It’s been a while since I’ve done a round-up of things I find funny and/or odd in Ireland, and believe me the list expands on an almost-daily basis. Just because I’ve been here for a while now doesn’t mean I understand the bizarrities (<– my own creation) of the Emerald Isle any better than I did when I was fresh off the plane back in March 2010. Here are a few recent discoveries:
Confusing names: I remember the first time someone offered me a flapjack here in Ireland; what I got was not what I would call a flapjack. What we Americans call a flapjack is basically a pancake – an American pancake, mind you, not the thin, crepe-like “pancakes” of Ireland. What people here call a flapjack is basically a soft granola bar to me – a bar made up of oats, with maybe some nuts and/or dried fruit. On a similar note, I recently made some cinnamon rolls for a bake-off, and no one seemed to know what they were. People were calling them everything from morning buns to cakey thing, which is no surprise considering I’ve never seen a cinnamon roll at a bakery in Ireland.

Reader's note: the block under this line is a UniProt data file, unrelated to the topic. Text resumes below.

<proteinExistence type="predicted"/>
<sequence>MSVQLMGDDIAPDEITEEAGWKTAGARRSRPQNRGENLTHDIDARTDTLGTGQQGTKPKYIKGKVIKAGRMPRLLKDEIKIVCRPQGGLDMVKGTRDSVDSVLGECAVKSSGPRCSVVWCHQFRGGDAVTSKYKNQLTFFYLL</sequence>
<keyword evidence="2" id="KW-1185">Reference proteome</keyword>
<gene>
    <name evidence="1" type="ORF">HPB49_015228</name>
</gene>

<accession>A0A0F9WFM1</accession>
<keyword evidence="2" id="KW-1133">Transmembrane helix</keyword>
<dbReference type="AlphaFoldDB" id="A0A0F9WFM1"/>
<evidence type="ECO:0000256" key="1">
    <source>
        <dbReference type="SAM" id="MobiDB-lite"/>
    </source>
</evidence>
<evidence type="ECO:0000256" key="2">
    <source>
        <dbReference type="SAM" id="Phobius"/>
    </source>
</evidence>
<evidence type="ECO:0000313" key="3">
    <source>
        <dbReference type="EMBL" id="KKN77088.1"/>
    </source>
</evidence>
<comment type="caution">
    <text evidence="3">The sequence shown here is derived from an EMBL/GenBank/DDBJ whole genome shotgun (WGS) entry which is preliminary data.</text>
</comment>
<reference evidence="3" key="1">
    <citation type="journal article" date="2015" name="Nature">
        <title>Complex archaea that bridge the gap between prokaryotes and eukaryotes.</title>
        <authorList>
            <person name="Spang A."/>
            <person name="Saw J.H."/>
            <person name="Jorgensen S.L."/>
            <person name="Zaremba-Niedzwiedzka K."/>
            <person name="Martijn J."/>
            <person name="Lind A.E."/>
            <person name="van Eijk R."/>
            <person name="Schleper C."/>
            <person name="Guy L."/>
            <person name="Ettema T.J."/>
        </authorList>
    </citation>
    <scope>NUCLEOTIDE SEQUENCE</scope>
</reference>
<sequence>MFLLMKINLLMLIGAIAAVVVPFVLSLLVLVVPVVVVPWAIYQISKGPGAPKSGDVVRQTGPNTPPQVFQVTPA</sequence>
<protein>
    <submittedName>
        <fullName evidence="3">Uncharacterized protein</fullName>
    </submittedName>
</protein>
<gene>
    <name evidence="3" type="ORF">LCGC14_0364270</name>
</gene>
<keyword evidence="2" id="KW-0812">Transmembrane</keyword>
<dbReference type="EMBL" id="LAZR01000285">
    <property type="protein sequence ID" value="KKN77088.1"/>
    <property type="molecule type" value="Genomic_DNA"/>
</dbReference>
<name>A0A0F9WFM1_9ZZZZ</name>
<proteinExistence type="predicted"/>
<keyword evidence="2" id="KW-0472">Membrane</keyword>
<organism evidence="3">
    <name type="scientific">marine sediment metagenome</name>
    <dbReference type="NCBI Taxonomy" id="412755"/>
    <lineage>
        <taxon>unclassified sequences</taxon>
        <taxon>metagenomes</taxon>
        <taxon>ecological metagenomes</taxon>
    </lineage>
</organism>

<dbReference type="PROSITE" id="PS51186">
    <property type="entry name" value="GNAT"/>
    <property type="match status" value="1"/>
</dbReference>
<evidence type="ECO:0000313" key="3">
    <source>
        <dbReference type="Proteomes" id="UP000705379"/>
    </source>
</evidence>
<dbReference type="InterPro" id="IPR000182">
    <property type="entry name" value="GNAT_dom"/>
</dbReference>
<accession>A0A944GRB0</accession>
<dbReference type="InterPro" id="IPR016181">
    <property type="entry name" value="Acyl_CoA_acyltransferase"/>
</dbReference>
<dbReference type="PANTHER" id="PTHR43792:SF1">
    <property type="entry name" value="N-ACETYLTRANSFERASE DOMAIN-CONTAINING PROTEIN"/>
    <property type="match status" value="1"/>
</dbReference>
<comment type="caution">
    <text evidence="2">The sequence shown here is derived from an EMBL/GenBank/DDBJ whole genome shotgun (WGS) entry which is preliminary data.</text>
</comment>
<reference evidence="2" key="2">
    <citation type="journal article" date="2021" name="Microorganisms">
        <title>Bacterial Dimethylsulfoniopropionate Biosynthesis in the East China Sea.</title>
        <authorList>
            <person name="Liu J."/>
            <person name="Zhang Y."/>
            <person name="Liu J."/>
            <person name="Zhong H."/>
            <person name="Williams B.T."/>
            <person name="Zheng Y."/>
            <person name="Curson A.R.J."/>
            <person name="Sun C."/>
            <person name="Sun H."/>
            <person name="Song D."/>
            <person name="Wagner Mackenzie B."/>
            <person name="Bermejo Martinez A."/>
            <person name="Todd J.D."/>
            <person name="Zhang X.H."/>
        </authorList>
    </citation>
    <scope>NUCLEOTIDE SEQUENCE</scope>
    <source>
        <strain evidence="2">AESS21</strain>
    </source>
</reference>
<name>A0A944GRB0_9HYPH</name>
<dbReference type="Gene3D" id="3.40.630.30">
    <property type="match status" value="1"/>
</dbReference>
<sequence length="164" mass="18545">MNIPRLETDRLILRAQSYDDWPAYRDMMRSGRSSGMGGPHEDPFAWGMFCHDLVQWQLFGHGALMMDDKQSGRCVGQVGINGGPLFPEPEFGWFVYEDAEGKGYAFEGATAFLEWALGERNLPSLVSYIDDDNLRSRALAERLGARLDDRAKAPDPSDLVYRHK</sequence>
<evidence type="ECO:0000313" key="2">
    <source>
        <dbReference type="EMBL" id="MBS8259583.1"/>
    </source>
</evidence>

Speaking of pancakes: I think I’ve written here before about how most of my friends – church-going or not – give up something for Lent. Whether it’s chocolate (a hugely popular sacrifice), bread or alcohol, it seems like everyone is giving up something for these 40 days. So the day before everyone gives up their [fill in the blank], they have what people here call “Pancake Tuesday.” On the evening before Lent begins, people whip up pancakes loaded with all kinds of toppings: chocolate drops, whipped cream, Golden Syrup, marshmallows – you name it, it’s on there. The tradition stems from Shrove Tuesday, which dates back to the early Middle Ages. Back then the church forbade its members from eating meat, eggs and dairy products during Lent, so mammies used up whatever eggs, milk and butter they had left to make pancakes. I doubt they were topped with M&Ms, but as they say you can’t stop progress!